On August 28, 2017 the South Carolina Department of Revenue published Rev Rule #17-5, which updated Rev Rule #15-3 (the “Rev Rul”).
The Rev Rul deals with the application of the deed recording fee on real estate transactions.
The Deed Recording fee is imposed for the privilege of recording a deed in which land is transferred to another person. The fee is $1.85 for each $500, or fractional part of $500 of the value of the realty transferred. The grantor of the property transferred is primarily liable for the fee with the grantee being secondary liable.
Single member limited liability companies are often used by purchasers of real estate to hold title to real property. A single member LLC provides liability protection to its member and importantly keeps its individual member out of the chain of title for environment liability purposes.
While single member limited liability companies are recognized as separate and distinct legal entities for virtually all state and federal law purposes, they are treated as “disregarded entities” for state and federal tax purposes. A disregarded entity is an entity that is deemed not to exist for state and federal tax purposes. Thus, when a single member LLC sells real property the sale is treated as the sale of the property by the single member.
Clearly, when a single member LLC sells real property to a third-party and as part of the sale the deed is recorded by the County Register of Deeds, a deed recording fee is due and payable. But what happens if instead of selling real property the member of the single member LLC sells its membership in the LLC to the third-party. The transaction is the sale of an item of personal property not real property and as such the deed recording fee should not apply. Further, title to the real property will remain in the LLC and no deed will be recorded (remembering that the deed recording fee is on “the privilege of recording a deed”).
The Department of Revenue in Rev Rul #17-5 seems to take a position contrary to the position stated above. The Department notes that:
Written instruments whereby a single member transfers its interest in the SMLLC [single member LLC] to another person are treated as if the realty were transferred from the single member to the other person if the SMLLC is ignored for all tax purposes under the provisions of [that portion of Title 12 of the Code relating to single member LLCs being treated as disregarded entities]. As such, the application will depend on the facts and circumstances of the transfer and on whether the single member selling the interest is an individual, partnership, LLC, trust or corporation and whether the person purchasing the interest, the new single member, is an individual, partnerships, LLC, trust or corporation.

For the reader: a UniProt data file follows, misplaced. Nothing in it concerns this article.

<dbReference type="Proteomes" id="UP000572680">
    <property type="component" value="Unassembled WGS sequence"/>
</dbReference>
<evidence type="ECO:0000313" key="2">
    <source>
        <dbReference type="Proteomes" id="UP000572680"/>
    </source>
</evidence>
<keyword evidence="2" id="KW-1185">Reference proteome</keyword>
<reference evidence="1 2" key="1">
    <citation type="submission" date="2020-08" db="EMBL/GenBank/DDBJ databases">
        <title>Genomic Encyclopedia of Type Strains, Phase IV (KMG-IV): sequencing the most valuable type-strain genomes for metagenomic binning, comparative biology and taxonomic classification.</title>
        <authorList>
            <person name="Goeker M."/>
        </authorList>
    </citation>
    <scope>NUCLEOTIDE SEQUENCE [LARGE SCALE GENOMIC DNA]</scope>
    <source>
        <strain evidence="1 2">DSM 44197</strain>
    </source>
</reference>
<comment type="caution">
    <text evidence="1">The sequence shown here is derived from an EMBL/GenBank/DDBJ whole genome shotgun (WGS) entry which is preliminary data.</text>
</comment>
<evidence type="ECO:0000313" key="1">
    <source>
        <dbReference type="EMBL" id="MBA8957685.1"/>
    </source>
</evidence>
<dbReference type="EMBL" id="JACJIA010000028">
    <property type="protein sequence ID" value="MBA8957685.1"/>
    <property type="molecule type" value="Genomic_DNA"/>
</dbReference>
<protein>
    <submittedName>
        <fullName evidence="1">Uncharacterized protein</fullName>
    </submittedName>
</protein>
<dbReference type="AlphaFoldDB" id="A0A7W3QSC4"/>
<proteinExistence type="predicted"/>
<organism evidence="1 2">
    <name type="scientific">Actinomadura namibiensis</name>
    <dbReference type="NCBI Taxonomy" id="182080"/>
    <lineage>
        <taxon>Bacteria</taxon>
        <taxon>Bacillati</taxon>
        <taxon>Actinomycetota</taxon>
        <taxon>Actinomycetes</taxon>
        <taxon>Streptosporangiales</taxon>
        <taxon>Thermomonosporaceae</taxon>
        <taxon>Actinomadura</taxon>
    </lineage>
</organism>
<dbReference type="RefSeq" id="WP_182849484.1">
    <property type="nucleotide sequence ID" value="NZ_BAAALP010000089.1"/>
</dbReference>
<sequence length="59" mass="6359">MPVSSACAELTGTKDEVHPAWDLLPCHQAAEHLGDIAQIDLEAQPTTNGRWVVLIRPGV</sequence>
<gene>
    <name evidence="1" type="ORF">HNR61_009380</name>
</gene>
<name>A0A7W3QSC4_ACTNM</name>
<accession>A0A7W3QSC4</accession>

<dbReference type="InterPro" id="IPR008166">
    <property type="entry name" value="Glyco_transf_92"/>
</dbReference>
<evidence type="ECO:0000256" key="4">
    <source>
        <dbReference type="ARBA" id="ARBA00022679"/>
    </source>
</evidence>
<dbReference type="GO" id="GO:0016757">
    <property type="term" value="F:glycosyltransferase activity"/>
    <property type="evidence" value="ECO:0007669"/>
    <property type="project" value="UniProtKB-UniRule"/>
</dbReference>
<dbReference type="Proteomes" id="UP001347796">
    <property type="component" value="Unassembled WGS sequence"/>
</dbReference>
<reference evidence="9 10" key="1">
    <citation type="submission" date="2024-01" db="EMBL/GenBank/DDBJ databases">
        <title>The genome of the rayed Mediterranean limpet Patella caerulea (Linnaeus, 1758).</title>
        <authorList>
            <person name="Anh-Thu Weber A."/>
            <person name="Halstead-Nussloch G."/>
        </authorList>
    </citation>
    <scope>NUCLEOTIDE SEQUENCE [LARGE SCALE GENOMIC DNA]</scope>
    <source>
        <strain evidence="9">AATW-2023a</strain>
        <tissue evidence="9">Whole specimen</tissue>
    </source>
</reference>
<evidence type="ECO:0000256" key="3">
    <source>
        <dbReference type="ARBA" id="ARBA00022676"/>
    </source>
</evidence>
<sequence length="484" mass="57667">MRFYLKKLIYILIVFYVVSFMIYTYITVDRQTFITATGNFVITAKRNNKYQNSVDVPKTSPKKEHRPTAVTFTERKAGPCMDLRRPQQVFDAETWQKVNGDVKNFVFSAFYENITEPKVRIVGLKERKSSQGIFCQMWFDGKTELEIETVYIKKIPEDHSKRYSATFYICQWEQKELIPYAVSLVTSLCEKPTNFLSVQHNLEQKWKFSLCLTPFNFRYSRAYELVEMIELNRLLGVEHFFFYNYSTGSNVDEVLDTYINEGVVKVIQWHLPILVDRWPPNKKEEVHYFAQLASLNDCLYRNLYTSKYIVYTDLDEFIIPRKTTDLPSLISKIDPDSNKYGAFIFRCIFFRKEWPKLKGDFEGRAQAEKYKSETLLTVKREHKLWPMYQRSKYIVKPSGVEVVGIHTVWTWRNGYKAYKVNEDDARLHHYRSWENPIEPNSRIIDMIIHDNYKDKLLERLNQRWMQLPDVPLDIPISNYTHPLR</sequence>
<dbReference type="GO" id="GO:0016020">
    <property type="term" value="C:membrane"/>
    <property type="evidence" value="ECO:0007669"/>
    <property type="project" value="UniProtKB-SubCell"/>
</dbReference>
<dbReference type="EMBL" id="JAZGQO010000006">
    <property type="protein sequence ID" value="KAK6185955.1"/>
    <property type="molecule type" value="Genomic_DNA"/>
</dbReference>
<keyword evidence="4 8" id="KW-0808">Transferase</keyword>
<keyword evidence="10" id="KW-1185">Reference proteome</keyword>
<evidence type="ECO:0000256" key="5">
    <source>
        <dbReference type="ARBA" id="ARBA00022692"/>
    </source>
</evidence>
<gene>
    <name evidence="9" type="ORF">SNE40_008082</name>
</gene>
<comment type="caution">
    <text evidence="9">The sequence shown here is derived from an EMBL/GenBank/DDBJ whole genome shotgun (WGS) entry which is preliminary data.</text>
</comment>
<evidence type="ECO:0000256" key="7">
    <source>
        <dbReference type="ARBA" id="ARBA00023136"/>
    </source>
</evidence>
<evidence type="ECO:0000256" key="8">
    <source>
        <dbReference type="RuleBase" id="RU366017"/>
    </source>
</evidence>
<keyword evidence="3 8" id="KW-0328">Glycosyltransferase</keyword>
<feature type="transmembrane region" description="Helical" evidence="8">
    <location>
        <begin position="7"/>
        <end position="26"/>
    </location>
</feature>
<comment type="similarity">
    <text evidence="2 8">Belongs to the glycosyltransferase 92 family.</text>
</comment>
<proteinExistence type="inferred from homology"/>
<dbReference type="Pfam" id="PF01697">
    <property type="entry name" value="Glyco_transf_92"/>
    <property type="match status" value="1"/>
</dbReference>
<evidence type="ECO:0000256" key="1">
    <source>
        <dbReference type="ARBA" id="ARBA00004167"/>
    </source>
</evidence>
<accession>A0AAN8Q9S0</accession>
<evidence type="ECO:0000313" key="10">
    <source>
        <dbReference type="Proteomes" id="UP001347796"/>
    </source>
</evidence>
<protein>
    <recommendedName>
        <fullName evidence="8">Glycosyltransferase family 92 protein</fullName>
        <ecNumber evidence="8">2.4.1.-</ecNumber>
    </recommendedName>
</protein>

As noted previously and as referenced by the Department, single member LLCs are treated as disregarded entities for all tax purposes. The deed recording fee is a “fee” not a tax. As such, the fact that a single member LLC is a disregarded entity for tax purposes is irrelevant. Additionally, the deed recording fee is “imposed for the privilege of recording a deed.” When a membership interest in a single member LLC is sold to a third-party no deed is recorded.
So where are we? Notwithstanding the confusing language used by the Department as set out above, the Department has clearly stated that the deed recording fee is not applicable until the deed is recorded. It is also clear that if a taxpayer attempts to pay the deed recording fee in conjunction with the sale of a membership in a single member LLC that owns real property that the County Recorder of Deeds’ office will not accept the check because there is no deed being recorded. Therefore, until the law is changed or the Department’s position is further clarified, taxpayers transferring a membership in single member limited liability companies owning real property are not subject to the deed recording fee.